Probable cause and Reasonable suspicion are two legal terms used in the United States legal system, in this essay I will be comparing and contrasting the two terms as well as providing examples. Probable cause is the level of facts and evidence required to obtain a warrant for, or as an exception to the warrant requirements for, making an arrest or conducting a personal or property search, etc. when criminal charges are being considered. Courts usually find probable cause when there is a reasonable basis for believing that a crime may have been committed (for an arrest) or when evidence of the crime is present in the place to be searched (for a search). Under exigent circumstances, probable cause can also justify a warrantless search or seizure. Persons arrested without a warrant are required to be brought before a competent authority shortly after the arrest for a prompt judicial determination of probable cause. Reasonable suspicion is the legal standard by which a police officer has the right to briefly detain a suspect for investigatory purposes and frisk the outside of their clothing for weapons, but not drugs. While many factors contribute to a police officer’s level of authority in a given situation, the reasonable suspicion standard requires facts or circumstances that would lead a reasonable person to believe that a suspect has, is, or will commit a crime. While reasonable suspicion does not require hard evidence, it does require more than a hunch. A combination of particular facts, even if each is individually insignificant, can form the basis of reasonable suspicion. For example, police may have reasonable suspicion to detain someone who fits a description of a criminal suspect, a suspect who drops a suspicious object after seeing police, or a suspect in a high crime area who runs after seeing police. Probable cause and reasonable suspicion are both governed by the 4th amendment which states “The right of the people to be secure in their persons,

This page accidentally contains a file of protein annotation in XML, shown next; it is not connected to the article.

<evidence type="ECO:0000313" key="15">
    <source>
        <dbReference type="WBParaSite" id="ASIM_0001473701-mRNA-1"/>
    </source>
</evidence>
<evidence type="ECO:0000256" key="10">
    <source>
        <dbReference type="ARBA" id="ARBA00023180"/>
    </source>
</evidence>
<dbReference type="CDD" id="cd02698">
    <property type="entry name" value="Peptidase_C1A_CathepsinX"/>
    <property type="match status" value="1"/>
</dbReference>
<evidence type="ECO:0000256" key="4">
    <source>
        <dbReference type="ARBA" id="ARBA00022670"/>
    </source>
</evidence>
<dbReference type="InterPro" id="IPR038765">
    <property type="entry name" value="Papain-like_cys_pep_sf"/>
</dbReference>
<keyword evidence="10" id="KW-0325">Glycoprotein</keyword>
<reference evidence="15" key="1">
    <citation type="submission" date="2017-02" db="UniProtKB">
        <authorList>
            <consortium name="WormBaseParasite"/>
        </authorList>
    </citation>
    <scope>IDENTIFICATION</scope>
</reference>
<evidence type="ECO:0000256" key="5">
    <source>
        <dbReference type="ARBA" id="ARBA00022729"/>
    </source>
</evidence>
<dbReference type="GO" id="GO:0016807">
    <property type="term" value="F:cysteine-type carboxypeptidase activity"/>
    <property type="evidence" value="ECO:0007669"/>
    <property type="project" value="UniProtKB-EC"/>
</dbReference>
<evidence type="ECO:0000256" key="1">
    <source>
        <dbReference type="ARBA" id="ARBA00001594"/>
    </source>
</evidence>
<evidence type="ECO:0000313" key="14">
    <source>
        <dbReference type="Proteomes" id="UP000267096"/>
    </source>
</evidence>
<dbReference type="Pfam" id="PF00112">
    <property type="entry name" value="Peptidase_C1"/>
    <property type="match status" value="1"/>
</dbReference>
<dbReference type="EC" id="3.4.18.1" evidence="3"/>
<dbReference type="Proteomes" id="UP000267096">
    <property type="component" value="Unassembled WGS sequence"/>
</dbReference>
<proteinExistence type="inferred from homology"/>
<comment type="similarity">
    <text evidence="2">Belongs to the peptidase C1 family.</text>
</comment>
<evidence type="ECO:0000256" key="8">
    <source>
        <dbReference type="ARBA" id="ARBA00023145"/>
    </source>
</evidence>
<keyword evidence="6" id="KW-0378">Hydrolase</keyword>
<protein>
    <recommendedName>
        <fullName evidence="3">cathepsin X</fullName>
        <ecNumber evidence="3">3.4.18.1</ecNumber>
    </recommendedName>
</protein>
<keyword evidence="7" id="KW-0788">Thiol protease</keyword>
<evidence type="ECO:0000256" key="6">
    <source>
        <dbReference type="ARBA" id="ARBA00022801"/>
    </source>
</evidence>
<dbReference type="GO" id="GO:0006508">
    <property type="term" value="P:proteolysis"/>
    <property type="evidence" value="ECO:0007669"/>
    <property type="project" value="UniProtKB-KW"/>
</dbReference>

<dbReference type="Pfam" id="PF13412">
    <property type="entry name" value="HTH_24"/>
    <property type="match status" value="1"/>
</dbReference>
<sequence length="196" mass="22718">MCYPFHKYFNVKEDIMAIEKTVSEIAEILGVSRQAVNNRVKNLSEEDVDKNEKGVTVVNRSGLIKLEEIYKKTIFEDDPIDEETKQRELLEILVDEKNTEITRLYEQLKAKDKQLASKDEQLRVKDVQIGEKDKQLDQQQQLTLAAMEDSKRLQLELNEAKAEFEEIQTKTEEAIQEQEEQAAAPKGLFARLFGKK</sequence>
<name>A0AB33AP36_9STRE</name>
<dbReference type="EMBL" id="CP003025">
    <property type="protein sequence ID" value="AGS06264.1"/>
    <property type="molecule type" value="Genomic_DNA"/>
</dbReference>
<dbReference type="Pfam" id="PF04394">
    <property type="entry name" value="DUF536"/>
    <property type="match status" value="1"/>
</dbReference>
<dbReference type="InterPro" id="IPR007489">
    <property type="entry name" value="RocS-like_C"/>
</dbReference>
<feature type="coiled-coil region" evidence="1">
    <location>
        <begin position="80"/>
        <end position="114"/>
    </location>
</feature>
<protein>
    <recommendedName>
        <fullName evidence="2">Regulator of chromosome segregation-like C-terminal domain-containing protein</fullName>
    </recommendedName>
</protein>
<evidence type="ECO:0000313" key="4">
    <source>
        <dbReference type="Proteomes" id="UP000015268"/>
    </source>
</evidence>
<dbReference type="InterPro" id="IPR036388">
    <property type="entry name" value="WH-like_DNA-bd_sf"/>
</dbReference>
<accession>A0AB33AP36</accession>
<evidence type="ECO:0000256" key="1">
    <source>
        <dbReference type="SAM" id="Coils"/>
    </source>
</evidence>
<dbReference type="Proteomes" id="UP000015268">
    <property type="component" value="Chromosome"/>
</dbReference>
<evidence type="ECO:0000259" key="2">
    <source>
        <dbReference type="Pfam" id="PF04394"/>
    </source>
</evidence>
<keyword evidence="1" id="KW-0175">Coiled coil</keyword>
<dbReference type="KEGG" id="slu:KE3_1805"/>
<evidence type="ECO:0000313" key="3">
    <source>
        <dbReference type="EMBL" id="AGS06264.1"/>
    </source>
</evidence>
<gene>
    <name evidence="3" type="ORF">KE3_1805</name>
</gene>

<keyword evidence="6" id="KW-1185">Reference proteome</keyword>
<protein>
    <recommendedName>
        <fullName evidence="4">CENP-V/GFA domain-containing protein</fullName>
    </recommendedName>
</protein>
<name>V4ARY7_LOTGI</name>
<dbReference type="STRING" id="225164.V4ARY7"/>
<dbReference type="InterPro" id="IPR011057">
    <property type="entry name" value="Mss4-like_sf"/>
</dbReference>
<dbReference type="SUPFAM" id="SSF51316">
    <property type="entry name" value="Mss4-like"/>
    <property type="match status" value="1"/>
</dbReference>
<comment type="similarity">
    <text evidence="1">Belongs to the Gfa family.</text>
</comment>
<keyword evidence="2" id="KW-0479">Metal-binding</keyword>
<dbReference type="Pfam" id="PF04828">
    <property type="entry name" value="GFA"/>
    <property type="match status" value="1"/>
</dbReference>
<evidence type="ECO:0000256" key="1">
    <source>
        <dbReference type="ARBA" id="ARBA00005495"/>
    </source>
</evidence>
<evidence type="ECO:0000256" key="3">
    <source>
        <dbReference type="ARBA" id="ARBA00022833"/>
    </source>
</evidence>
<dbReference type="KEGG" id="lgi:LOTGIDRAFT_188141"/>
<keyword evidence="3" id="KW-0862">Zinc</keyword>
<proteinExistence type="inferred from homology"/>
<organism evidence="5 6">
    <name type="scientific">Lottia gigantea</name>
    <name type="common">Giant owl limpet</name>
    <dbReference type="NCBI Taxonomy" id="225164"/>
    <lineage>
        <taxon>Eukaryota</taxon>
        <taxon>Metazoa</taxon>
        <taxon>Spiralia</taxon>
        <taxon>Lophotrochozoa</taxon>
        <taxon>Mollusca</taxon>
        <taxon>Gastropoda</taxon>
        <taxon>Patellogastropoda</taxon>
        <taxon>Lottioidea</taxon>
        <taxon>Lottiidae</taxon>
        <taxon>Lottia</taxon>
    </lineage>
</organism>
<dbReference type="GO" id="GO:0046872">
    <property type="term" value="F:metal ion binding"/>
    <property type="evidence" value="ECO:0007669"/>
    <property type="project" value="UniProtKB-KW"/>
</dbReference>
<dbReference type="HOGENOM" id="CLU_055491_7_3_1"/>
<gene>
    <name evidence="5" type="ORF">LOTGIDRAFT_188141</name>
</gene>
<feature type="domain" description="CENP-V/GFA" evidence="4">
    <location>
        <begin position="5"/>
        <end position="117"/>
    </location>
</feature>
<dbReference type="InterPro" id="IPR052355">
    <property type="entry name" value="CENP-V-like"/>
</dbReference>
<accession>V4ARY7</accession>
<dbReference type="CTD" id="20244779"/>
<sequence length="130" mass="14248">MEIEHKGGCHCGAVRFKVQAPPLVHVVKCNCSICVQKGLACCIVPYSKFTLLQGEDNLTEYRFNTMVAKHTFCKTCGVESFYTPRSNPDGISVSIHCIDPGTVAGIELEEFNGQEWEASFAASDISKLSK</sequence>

References: Illinois v. Gates, 462 U.S. 213 (1983),
New Jersey v. T. L. O., 469 U.S. 325 (1985),
O 'Connor v. Ortega, 480 U.S. 709 (1987)
Carroll v. United States, 267 U.S. 132 (1925)
Regini, L. A. (July 1999). "The Motor Vehicle Exception: When and Where to Search." FBI Law Enforcement Bulletin. 68, 27-33.
Handler, J. G. (1994). Ballentine 's Law Dictionary (Legal Assistant ed.). Albany: Delmar. p. 431. ISBN 0827348746.